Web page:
SARAJEVO (Reuters) - A Muslim party said it would launch a legal bid to change the name of Bosnia’s Serb region, enraging all Serbian parties in the volatile country and prompting calls for calm from the European Union.
The largest Bosnian Muslim party, SDA, said on Wednesday the name Republika Srpska (Serb Republic) discriminated against Bosniaks and Croats there, and it would challenge it in the constitutional court.
Under the 1995 Dayton peace accords that ended Bosnia’s 1992-95 war, the country is split into two highly autonomous regions, the Serb-dominated Serb Republic and the Federation dominated by Muslim Bosniaks and Croats, linked via a weak central government.
SDA leader Bakir Izetbegovic said the legal challenge was a response to “intensified attacks on Bosnia and its integrity” by Bosnian Serb nationalist leader Milorad Dodik.
Dodik, who heads the Serb SNSD party, said the initiative was anti-constitutional and that Serbs will halt their work in the central government.
“If the appeal is accepted, we will call a special session of the Republika Srpska National Assembly at which we will decide about the future status of the RS (Serb Republic),” Dodik said after meeting other Serb politicians. He currently chairs Bosnia’s inter-ethnic three-man presidency as its Serb member.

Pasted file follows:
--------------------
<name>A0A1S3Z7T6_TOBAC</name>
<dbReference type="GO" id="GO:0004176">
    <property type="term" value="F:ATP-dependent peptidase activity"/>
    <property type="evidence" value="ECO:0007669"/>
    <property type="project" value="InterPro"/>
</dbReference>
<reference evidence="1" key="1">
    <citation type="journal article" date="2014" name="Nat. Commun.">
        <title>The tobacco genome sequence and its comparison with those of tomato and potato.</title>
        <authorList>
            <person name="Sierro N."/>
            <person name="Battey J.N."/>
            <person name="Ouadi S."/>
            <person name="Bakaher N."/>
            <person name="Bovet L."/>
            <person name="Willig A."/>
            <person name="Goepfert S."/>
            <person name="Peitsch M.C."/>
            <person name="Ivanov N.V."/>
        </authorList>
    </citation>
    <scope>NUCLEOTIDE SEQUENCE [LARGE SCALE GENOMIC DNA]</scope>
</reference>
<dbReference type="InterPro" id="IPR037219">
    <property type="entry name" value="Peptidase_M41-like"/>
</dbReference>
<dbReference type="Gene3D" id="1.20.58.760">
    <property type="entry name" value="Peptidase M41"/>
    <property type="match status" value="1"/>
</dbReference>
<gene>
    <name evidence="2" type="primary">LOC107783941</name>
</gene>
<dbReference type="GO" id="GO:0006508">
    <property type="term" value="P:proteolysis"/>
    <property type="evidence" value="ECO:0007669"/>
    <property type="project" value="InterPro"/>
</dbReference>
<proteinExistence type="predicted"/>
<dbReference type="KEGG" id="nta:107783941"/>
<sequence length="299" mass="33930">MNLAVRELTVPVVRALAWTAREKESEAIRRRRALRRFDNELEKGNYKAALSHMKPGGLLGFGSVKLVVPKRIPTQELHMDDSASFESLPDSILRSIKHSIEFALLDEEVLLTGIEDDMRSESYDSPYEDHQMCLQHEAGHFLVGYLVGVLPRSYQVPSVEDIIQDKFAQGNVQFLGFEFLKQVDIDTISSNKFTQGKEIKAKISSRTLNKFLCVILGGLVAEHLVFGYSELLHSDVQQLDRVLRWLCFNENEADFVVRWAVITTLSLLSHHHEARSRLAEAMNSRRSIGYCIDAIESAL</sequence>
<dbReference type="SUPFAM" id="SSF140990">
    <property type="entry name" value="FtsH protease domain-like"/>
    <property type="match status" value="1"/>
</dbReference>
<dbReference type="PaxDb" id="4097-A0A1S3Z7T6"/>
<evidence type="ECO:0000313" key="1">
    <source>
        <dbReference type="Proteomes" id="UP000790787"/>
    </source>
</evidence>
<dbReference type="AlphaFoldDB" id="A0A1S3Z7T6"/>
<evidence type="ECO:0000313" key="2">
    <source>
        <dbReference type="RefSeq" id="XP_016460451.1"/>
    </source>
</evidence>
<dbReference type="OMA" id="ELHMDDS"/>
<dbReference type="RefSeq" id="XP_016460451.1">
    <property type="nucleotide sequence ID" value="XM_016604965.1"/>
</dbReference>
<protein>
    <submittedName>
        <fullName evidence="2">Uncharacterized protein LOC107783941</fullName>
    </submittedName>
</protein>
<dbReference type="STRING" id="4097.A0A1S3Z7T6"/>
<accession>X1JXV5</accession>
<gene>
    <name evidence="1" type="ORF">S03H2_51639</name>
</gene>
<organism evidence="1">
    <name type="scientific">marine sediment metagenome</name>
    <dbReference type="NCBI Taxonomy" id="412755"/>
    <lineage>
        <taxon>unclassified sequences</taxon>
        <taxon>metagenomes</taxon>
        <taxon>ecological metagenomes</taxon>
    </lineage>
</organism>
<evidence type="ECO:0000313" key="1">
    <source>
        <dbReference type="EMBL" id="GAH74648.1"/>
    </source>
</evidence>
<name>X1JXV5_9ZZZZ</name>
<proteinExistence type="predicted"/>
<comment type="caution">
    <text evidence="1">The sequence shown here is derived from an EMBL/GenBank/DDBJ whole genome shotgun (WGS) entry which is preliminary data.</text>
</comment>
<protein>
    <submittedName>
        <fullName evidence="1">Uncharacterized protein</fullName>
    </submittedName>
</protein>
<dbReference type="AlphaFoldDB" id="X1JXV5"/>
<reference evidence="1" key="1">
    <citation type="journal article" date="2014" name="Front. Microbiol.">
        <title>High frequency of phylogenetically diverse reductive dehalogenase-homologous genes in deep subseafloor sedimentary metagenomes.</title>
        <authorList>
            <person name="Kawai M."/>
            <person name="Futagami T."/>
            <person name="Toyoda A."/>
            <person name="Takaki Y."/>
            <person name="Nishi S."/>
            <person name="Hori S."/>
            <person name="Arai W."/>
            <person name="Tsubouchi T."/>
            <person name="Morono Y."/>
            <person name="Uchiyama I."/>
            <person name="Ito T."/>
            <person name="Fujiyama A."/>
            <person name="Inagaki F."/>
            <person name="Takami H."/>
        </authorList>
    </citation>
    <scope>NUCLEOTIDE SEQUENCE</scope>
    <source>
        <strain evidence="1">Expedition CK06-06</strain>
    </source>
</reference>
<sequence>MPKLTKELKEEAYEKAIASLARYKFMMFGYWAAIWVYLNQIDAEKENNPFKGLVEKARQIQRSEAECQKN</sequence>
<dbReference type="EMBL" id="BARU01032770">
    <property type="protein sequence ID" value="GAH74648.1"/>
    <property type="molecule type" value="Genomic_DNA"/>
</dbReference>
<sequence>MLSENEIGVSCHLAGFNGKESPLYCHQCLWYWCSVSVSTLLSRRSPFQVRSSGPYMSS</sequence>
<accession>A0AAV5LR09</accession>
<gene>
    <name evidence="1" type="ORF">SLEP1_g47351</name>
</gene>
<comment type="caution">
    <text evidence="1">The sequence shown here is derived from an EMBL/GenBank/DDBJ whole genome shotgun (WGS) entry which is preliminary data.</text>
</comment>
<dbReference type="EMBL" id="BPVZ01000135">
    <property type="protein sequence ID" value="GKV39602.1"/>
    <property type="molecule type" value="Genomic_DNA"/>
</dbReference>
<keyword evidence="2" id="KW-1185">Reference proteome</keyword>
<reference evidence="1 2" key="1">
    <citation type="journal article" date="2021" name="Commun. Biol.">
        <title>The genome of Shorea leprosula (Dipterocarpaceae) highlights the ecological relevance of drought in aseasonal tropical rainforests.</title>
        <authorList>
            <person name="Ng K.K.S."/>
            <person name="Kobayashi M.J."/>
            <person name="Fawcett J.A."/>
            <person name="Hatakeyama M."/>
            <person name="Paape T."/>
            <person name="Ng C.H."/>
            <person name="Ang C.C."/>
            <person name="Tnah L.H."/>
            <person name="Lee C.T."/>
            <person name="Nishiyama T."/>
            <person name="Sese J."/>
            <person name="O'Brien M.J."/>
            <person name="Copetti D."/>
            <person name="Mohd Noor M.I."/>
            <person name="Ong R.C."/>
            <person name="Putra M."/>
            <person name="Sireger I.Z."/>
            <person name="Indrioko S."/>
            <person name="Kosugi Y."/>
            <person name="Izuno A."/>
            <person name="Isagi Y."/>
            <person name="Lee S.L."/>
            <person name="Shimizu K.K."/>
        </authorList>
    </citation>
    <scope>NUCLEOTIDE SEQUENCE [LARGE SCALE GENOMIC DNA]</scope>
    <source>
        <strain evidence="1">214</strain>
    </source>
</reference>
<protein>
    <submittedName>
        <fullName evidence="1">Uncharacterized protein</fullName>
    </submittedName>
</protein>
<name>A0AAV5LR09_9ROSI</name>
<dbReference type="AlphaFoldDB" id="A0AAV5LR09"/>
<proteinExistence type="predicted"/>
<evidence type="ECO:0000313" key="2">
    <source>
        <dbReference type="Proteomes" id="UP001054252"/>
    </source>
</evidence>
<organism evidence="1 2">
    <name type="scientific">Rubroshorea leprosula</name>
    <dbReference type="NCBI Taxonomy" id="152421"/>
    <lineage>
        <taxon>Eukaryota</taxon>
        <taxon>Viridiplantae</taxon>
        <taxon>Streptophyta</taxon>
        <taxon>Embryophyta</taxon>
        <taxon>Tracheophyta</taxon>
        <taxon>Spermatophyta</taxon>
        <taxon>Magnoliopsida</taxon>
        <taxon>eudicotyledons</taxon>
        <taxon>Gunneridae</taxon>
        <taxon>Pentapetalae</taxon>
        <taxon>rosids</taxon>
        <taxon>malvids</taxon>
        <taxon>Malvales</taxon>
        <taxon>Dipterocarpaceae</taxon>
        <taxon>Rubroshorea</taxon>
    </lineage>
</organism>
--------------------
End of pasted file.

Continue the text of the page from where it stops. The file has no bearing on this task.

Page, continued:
The EU delegation in Bosnia issued a statement saying: “We call on all political parties to refrain from political maneuvers aimed at distracting attention from the real issues facing Bosnia.
“Polarizing statements and actions ... will not facilitate the formation of new authorities at a crucial moment for the country’s EU path,” the delegation added.
Bosnia is hoping to become an EU candidate later this year.
Bosnia’s international peace overseer Valentin Inzko said the name challenge “in the midst of discussions on government formation is irresponsible and counterproductive, and further undermines the trust between constituent peoples and their political representatives”.
Following parliamentary and presidential elections in October, a dispute between Serb, Croat and Bosniak presidency members over Bosnia’s integration into NATO has delayed the formation of the central government.
The Bosniak and Croat pro-NATO presidency members refuse to approve Dodik’s candidate for the job of prime minister unless he pledges support for NATO integration. But pro-Russian Dodik is strongly against it.
Reporting by Daria Sito-Sucic; Editing by Andrew Heavens